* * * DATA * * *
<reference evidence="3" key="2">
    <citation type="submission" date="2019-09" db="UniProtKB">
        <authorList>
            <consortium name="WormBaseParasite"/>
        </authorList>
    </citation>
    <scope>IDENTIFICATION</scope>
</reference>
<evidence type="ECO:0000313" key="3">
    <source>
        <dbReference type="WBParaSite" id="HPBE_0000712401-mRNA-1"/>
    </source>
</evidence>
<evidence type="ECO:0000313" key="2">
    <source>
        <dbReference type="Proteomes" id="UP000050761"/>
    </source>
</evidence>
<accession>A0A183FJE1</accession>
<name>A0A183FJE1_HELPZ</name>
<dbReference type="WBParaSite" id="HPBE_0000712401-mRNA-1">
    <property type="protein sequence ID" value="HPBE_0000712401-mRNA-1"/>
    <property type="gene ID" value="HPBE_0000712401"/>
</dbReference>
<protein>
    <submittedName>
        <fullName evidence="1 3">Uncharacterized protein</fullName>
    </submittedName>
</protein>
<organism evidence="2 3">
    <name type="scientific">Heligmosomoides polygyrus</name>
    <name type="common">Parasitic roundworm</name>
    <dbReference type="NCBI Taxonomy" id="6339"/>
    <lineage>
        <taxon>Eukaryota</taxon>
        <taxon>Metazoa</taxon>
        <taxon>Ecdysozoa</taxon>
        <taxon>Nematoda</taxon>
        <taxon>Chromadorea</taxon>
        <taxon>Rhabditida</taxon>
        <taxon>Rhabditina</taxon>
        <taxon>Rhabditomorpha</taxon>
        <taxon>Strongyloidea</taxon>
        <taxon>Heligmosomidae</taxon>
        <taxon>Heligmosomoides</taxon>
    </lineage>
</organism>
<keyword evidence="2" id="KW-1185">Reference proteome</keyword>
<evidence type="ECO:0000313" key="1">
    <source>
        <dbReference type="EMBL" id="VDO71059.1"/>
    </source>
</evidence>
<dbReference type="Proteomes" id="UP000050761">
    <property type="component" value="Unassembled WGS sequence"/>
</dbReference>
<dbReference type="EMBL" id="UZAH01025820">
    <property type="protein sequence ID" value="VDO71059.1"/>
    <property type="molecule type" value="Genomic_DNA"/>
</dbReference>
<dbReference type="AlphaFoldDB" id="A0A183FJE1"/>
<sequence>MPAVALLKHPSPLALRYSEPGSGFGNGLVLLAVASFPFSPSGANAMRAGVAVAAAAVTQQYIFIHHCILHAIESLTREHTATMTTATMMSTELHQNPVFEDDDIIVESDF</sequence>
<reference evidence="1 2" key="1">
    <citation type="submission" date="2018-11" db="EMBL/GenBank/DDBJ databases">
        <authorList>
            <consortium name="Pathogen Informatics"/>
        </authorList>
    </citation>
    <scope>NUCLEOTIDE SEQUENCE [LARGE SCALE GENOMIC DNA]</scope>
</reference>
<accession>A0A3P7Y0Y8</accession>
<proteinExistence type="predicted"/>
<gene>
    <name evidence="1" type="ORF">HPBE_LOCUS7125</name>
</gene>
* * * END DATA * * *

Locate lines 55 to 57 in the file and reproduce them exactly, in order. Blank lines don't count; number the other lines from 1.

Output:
    <property type="component" value="Unassembled WGS sequence"/>
</dbReference>
<dbReference type="EMBL" id="UZAH01025820">